Non-capitalist production relations have then factored into state form.[2] (Cox and Negi 2010.) The states over most of sub-Saharan Africa can be barely identified as ‘capitalist’: without a strong labor movement, democracy lacks a social base; there is only a limited capitalism to regulate and promote; patrimonialism is the name of the game as factions compete for what limited spoils the state has to offer. They are called ‘failed states’ but the concrete conditions for ‘failure’ vary; in Central America the landed classes have always ruled the roost, pre-empting democratic rule when it served their purpose.

This is a view of development that has been challenged, most notably by Henry Bernstein.[3] The assumption always was that industrialization required an agrarian revolution. He claims that this no longer applies. The multinational corporation and the growth of trade in foodstuffs has severed what might have been a necessary connection. Regardless of the dominant land rights regime, industrialization can occur regardless.

We should be skeptical. An obvious issue is the problem of the home market. How can there be a home market for capital if the countryside remains backward and production relations there stagnant? An obvious response to this is the way in which the Newly Industrializing Countries, most particularly those of East Asia, developed on the basis of external rather than internal markets, and this through deliberate policies of demand suppression. These, though, are the exceptions that prove the rule because they are all instances of what are called ‘developmental states’ in which the state played a major role in orchestrating development: policies of land reform, allocation of business loans, and plans for industrial learning and upgrading. In short, state form becomes an important part of the puzzle and one has to ask whether one can reasonably expect the states of Latin America or sub-Saharan Africa or the Indian sub-continent, to be developmental states of that sort?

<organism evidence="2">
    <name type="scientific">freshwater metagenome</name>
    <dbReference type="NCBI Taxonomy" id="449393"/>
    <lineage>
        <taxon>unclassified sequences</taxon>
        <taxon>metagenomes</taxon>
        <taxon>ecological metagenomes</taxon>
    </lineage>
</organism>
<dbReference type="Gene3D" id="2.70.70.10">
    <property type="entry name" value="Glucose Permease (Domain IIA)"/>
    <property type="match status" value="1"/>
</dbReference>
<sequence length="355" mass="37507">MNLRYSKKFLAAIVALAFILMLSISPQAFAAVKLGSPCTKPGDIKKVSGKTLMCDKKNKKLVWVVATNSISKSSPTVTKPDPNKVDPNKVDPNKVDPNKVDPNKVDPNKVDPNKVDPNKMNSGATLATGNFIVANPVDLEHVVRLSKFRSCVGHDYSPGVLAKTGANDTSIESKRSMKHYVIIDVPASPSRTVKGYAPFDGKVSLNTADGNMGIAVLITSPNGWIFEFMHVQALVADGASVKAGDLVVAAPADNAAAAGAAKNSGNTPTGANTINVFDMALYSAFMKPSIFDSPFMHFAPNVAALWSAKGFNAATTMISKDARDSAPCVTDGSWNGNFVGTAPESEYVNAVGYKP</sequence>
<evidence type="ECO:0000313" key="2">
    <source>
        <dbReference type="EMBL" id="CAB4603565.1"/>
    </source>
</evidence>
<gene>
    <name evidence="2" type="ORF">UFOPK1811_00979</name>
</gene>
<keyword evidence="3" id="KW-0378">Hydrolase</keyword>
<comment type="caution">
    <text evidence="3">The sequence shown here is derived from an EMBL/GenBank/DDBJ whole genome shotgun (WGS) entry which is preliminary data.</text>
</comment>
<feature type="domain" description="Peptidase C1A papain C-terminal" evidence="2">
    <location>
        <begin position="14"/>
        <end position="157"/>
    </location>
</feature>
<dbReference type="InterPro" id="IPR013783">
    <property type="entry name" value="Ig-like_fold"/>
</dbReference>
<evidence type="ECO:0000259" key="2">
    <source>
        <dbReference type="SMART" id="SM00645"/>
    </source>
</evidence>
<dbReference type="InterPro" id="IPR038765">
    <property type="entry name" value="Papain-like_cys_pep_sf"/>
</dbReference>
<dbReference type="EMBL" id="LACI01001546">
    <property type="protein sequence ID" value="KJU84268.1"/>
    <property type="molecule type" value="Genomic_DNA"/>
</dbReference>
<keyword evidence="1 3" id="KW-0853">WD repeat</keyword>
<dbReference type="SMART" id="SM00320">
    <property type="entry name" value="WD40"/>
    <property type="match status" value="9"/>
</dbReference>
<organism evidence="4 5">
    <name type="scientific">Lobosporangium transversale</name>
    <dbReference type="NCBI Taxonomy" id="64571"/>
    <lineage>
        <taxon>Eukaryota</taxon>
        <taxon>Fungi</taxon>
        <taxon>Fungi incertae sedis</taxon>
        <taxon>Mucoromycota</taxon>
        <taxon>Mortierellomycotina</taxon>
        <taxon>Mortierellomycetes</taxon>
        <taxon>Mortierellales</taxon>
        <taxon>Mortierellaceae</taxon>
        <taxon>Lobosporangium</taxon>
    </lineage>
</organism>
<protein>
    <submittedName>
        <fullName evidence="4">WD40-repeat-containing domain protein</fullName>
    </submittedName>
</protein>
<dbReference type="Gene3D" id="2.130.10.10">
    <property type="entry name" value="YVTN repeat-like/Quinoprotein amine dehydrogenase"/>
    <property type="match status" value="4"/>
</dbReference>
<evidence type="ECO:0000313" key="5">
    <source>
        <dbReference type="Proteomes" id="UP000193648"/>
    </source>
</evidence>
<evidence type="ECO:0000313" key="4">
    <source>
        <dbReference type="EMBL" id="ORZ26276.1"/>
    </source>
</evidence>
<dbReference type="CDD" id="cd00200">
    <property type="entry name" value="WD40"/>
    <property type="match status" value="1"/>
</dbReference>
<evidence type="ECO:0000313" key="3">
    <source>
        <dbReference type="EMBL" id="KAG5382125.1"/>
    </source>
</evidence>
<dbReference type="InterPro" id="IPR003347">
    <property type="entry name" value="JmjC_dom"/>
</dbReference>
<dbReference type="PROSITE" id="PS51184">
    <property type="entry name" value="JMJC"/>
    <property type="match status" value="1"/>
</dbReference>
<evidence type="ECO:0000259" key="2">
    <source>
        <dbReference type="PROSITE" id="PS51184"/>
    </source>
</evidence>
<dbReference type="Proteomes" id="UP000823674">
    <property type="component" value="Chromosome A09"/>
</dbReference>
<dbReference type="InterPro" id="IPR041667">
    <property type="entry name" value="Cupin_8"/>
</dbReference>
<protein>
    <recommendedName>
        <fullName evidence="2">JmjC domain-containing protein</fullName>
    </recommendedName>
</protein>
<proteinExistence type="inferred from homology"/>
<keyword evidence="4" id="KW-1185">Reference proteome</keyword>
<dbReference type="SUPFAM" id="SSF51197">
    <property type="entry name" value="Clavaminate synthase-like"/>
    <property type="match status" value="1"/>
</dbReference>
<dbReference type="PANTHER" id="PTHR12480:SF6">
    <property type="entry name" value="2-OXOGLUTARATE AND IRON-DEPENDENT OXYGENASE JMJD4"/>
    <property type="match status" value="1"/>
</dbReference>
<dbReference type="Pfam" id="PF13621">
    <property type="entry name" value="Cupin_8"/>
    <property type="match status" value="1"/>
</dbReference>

The other point against Bernstein is the idea that multinationals can be the standard bearers of development. The fact that developmental states either discourage them, as in the case of South Korea, or have the sheer market power to co-opt them to their own developmental agenda, as in China, should give pause. Multinationals have their own agendas and promoting a wider development process is not one of them. Rather they prefer to incorporate less developed countries into their own global divisions of labor, and typically in a subordinate role: an old story.